Nonpartner track jerb? Damn

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Rock-N-Roll
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Re: Nonpartner track jerb? Damn

Postby Rock-N-Roll » Thu May 26, 2011 7:24 pm

bdubs wrote:
Rock-N-Roll wrote:
bdubs wrote:They don't bill at the same rates, the entire point is to provide a source of cheap labor for tasks that don't require a great deal of sophistication.


Absolutely a good point, but hopefully you'll grant me that it need not remain that way.

In general, I know I'm being totally alarmist, but I look at this current system and I wonder what are the pressures that drive partners to keep paying new associates $160,000/yr when there is information out there that claims that these firms are not earning as much as they were before and clients are now bucking hard to lower billing rates?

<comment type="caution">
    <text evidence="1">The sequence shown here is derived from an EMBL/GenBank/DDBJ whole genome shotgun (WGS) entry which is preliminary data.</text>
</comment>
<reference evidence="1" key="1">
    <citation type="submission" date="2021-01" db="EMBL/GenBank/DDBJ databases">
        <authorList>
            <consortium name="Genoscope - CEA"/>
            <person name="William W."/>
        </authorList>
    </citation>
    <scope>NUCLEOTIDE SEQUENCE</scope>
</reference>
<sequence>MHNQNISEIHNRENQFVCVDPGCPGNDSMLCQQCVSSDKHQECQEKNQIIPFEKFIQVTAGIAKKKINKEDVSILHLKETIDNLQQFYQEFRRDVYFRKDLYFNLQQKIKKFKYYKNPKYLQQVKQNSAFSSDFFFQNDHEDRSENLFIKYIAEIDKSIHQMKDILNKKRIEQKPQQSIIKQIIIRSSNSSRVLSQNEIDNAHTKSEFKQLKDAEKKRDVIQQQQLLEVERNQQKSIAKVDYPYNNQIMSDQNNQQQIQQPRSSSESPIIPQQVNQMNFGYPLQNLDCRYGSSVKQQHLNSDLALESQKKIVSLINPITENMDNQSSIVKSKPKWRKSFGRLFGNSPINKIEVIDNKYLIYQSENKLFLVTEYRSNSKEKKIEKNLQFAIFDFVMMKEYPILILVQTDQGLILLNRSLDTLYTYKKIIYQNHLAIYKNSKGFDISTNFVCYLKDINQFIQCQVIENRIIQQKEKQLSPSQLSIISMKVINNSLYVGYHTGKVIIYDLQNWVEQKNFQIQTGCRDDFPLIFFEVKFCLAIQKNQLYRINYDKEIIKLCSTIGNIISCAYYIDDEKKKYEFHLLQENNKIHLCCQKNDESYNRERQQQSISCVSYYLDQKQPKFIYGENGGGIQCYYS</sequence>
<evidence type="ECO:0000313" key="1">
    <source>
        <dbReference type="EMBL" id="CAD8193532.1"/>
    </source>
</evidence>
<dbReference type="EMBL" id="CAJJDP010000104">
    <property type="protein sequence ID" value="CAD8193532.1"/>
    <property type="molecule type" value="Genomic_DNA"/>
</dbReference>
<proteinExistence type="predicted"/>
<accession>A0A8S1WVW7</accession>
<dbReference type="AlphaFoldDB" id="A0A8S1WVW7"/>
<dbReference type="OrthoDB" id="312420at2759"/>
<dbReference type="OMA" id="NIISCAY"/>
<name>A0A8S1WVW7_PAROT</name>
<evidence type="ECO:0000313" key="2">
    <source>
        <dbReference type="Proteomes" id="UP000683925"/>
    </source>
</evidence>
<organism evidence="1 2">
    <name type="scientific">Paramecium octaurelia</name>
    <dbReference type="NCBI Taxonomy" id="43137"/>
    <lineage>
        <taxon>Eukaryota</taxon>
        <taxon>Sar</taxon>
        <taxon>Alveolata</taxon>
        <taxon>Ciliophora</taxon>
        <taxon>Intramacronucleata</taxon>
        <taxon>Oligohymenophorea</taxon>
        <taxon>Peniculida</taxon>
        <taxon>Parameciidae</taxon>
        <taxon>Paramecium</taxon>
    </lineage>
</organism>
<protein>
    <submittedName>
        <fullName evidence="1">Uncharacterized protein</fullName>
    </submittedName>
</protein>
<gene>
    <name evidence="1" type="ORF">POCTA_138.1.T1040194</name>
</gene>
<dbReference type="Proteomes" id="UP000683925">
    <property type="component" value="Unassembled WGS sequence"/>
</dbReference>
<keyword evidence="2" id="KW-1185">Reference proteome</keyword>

The rates are all relative, having expensive resources means that partners get to justify even higher rates for themselves.

Remember that this market is one where you are paying for prestige, not necessarily for services rendered. Most clients have no idea how to gauge the quality of the legal representation that they get, so they seek out the firm with THE REPUTATION that meets their perceived level of need. Dropping associate salaries would tarnish that reputation and ability to bill at exorbitant rates.

You can actually thank the salary transparency of most law firms for this, other industries have much more closely guarded pay practices.


Definitely. What you're saying is what I took from the article too. Law firms have to continue to offer this salary level to attract associates from prestigious schools.